It's the commonest of complaints -- one you hear yourself saying and realize you're becoming your mother: "Nobody sits down to eat anymore." Well, not in the kitchen, at least.
Left to our own devices, we'll often graze at the counter, which explains the appearance of tall coffeehouse-style "bistro" tables in kitchen corners, as well as the sudden hip factor assigned to hip-height food preparation tables from restaurant suppliers ($149 and up, from B&B in Los Angeles,  735-1561; www.equipmentworks.com). A fixture of loft kitchens, these cook-eat-wipe-and-run-out-the-door surfaces also have started a run on vintage stainless-steel tables once used only for industrial purposes.
And in keeping with our alternative eating habits, several sit-down options are ready to serve us. The folding TV table, once derided as tacky, has grown up and been refined. Bed, Bath & Beyond sells a simple wood one ($19.99) with a larger surface area for those whose cuisine is not all that lean.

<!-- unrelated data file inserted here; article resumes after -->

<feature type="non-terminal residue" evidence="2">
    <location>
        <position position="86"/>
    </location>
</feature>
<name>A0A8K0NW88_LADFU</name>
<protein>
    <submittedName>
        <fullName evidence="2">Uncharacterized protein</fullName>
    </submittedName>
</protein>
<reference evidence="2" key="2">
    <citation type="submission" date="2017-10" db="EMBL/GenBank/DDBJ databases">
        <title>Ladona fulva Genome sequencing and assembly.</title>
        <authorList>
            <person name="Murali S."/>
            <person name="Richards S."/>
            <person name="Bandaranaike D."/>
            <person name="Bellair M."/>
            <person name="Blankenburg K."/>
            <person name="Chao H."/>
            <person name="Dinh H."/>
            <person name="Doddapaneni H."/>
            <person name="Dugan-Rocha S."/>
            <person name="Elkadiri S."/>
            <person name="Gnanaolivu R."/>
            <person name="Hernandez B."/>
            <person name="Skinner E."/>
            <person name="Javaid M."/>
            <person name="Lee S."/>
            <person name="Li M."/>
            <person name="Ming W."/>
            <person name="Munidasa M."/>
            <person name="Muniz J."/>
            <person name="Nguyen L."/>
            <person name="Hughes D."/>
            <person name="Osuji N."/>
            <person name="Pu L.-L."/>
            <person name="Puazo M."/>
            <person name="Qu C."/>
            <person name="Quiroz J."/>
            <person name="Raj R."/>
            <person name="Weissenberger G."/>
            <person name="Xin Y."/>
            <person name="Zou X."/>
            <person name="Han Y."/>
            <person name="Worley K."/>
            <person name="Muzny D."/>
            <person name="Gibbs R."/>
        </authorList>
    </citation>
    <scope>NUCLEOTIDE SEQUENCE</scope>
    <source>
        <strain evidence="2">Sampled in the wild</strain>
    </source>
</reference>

Umbra pairs metal legs with a curved veneer top that's so handsome you won't need to consign it to the closet ($56, available at Clover in Los Angeles,  661-4142).
For a more polished look, there's the "butler's table," a tray that sits on an X-shaped base and can serve as a small bar or accent piece when the meal is over. Though simply designed, it is anything but dull. Gumps offers one in bamboo and rattan ($189), Casa Armani's square version is in ebonized oak, and Hermes' pear wood and leather edition adjusts to several heights.
Updating the mid-century "Camel," a dining table that could be lowered to coffee-table height, Hydra Designs has created a glass model with a hydraulic system operated by a foot pedal that also controls a swivel top ($1,500 from Bedfellows, Studio City,  985-0500).
If you don't care for chairs or sofas, try your California rolls in true Japanese fashion, putting cushions on the floor and using a bench from Casa Armani or a couple of sleek black and white ottomans from Modern Living as a tabletop.
Value fun as well as functionality? Italian designer Patricia Urquiola's Fat Fat Lady Fat looks as curious as its name, like an overgrown version of one of those portable ashtrays from the '60s, the kind with a beanbag bottom. Available in a variety of fabrics and sizes (from 12 to 18 inches high), it is a space-saving example of anything-but-shabby chic with an inset metal "lid," which doubles as a serving tray and conceals a storage hold beneath.